Why Doesn't My Hot Water Last When I Shower?
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There's nothing worse than getting ready for a nice hot soak only to discover you're in the midst of a cold water shower. If things simply never heat up, it's probably because your water heater has been working overtime and needs time to regenerate. But if your hot water shower turns suddenly chilly, the problem may lay within the unit itself. Here is a quick way to solve any hot water shower troubles.
Water Heater Problems
First, check all your fixtures throughout the house to see if your cold water shower is a singular problem or a whole-house situation. If none of the plumbing allows hot water to pass, then the problem is your water heater. Check the temperature control on the unit to see if the setting is ideal. Next, check to see if it's blown a fuse. If you have a gas unit, it could be that the pilot light has blown out, in which case you should relight it following the manufacturer's instructions. However, if there is still no sign of a hot water shower after the pilot has been relit, then you may have a variety of problems: obstructions in the flue, a defective part (often the thermocouple), a faulty temperature control, sediment buildup, etc. For any of these more complex replacement projects and repairs, always hire a heating professional who can diagnose and fix the problem quickly and efficiently.
Hot Water Showers: An Isolated Incident
Once you check out other fixtures in the home, you may find it's just your bath stall that's suffering from sudden cold water showers. Luckily, if it's a newer home, you won't have to worry about replacing the pipes since the possibility of stoppage or obstructions in copper systems are rare. Unlike older galvanized steel pipes, copper pipes rarely corrode on the interior, and therefore, other than some minor oxidation, the piping stays free-flowing. First, find the shut off valve for the hot water and see if it's closed. If so, opening the valve could remedy the situation. But if the water still remains warm for only short periods of time, you may have a problem with your bathroom shower valve.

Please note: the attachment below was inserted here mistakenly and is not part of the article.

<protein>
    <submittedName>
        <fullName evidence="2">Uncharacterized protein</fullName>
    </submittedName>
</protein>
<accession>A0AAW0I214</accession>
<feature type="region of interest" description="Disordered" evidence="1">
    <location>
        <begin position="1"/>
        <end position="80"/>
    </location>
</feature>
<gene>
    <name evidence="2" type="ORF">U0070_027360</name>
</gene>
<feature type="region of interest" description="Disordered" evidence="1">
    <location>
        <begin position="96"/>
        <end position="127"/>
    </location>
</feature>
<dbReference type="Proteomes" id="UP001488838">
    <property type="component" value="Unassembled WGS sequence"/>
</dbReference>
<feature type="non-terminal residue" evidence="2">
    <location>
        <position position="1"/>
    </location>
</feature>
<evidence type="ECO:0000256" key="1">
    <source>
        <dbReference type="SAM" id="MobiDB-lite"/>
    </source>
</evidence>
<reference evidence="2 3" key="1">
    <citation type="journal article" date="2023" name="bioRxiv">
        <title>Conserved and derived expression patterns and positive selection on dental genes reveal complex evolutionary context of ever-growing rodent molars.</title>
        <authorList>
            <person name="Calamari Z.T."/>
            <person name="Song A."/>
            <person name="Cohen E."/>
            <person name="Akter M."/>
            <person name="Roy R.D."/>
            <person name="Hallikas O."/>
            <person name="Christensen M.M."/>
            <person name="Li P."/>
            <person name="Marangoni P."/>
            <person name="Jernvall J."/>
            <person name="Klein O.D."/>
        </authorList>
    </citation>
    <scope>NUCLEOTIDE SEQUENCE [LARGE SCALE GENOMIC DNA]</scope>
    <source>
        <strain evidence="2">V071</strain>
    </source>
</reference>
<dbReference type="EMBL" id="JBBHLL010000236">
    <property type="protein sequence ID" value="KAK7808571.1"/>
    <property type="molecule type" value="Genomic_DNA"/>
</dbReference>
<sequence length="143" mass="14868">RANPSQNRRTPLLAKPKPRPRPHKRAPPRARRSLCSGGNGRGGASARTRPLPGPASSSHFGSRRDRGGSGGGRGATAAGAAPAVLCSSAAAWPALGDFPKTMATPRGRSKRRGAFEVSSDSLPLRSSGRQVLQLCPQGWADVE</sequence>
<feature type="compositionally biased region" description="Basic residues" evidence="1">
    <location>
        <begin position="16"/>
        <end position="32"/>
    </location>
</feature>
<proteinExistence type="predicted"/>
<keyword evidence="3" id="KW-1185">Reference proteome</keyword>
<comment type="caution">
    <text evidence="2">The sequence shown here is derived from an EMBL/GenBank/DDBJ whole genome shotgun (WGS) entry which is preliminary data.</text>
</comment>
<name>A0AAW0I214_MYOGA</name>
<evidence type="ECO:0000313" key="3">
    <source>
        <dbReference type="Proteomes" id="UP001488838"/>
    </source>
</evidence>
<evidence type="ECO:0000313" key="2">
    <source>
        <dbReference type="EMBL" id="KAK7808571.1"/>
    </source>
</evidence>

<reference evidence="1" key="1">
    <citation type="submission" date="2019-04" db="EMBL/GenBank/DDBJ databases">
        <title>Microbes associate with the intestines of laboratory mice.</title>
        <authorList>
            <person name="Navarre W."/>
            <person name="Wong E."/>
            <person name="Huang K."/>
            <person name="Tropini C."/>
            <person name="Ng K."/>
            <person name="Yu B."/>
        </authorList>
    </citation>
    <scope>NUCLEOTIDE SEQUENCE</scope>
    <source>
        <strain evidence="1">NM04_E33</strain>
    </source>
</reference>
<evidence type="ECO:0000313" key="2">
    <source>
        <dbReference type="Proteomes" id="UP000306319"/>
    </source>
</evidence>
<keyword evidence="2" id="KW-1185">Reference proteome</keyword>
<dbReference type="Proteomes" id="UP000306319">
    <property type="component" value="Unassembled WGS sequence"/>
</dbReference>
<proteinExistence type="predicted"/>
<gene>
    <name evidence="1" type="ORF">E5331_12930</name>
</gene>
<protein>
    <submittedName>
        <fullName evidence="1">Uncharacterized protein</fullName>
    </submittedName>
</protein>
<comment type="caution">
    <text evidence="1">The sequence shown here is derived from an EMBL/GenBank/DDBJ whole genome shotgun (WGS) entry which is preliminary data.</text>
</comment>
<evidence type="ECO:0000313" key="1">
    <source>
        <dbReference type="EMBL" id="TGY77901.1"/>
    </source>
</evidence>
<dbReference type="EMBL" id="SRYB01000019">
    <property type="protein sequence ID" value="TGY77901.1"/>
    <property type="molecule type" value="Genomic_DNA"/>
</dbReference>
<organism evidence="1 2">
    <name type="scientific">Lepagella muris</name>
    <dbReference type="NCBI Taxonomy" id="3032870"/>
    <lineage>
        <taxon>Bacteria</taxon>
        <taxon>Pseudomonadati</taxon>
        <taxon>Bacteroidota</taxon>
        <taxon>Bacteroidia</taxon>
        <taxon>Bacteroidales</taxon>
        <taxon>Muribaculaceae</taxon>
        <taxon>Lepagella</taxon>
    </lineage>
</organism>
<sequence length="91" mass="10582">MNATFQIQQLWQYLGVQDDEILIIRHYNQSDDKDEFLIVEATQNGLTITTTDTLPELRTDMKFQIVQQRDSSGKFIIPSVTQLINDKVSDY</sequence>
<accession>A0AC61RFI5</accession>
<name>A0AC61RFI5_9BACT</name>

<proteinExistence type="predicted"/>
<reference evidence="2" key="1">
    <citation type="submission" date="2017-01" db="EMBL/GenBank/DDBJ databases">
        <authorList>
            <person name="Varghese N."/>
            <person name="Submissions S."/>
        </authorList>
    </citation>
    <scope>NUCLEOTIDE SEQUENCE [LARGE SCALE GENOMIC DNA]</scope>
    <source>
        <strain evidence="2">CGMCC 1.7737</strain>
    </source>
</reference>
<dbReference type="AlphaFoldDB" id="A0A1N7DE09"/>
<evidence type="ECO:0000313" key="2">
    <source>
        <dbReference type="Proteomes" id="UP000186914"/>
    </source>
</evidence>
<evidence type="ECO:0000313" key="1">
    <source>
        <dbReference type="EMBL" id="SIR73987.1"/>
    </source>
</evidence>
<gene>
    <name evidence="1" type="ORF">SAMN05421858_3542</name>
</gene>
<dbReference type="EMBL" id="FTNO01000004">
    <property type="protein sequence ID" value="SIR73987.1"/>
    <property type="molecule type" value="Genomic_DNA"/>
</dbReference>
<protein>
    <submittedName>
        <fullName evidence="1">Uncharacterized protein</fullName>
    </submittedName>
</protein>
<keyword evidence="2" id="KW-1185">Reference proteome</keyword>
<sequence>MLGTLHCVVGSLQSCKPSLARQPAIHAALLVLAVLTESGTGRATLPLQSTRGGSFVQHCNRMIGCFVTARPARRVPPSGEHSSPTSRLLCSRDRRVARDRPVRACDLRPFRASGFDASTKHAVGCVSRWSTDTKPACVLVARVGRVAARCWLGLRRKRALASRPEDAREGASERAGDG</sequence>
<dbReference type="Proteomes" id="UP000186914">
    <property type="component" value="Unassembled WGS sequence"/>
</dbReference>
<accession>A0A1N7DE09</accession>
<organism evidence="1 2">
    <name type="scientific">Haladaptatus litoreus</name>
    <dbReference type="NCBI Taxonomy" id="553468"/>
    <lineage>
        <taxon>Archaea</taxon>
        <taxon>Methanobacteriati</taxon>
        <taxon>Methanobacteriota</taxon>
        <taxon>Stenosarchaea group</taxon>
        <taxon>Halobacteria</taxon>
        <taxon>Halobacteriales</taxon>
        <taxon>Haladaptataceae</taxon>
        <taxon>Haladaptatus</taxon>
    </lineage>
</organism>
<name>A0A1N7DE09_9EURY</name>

Remove, Rinse, and Replace
When the rubber parts in the shower valve get worn and distorted from old age, they can swell up and restrict the waterways. This swelling only increases as the water temperature traveling through the valve increase, and it's not uncommon for these rubber parts to break off within the mixer valves (this often occurs in two-faucet units where the water is separated by differing lines). These stray components can travel into an orifice or port in the mixer and cause an obstruction in the hot water valve. Therefore, the part has to come off and the valve needs to be flushed out. If you're handy, you could disassemble the fixture yourself and clear out the screen on the hot water side (lay a cloth over the drain to reduce the risk of losing small parts for when you have to reassemble the piece later).
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Don't Risk It
If you don't trust yourself it's probably for good reason. Plumbing is a specialty trade and even the "simplest" project can quickly turn complicated. When it comes to hot water shower problems, the diagnosis is simple, but the actual operation is a different story. The body of the shower valve is hidden in the wall and not readily accessible, so care has to be taken in order to avoid more damage to the part. And unlike kitchen or sink faucets, repair and replacement of the shower valve is much more difficult and requires a higher level of skill. Therefore, to avoid getting in over your head, call a professional plumber who can properly flush the valve, remove any debris in the lines, lubricate all moving parts, and replace worn components and washers with guaranteed ease.
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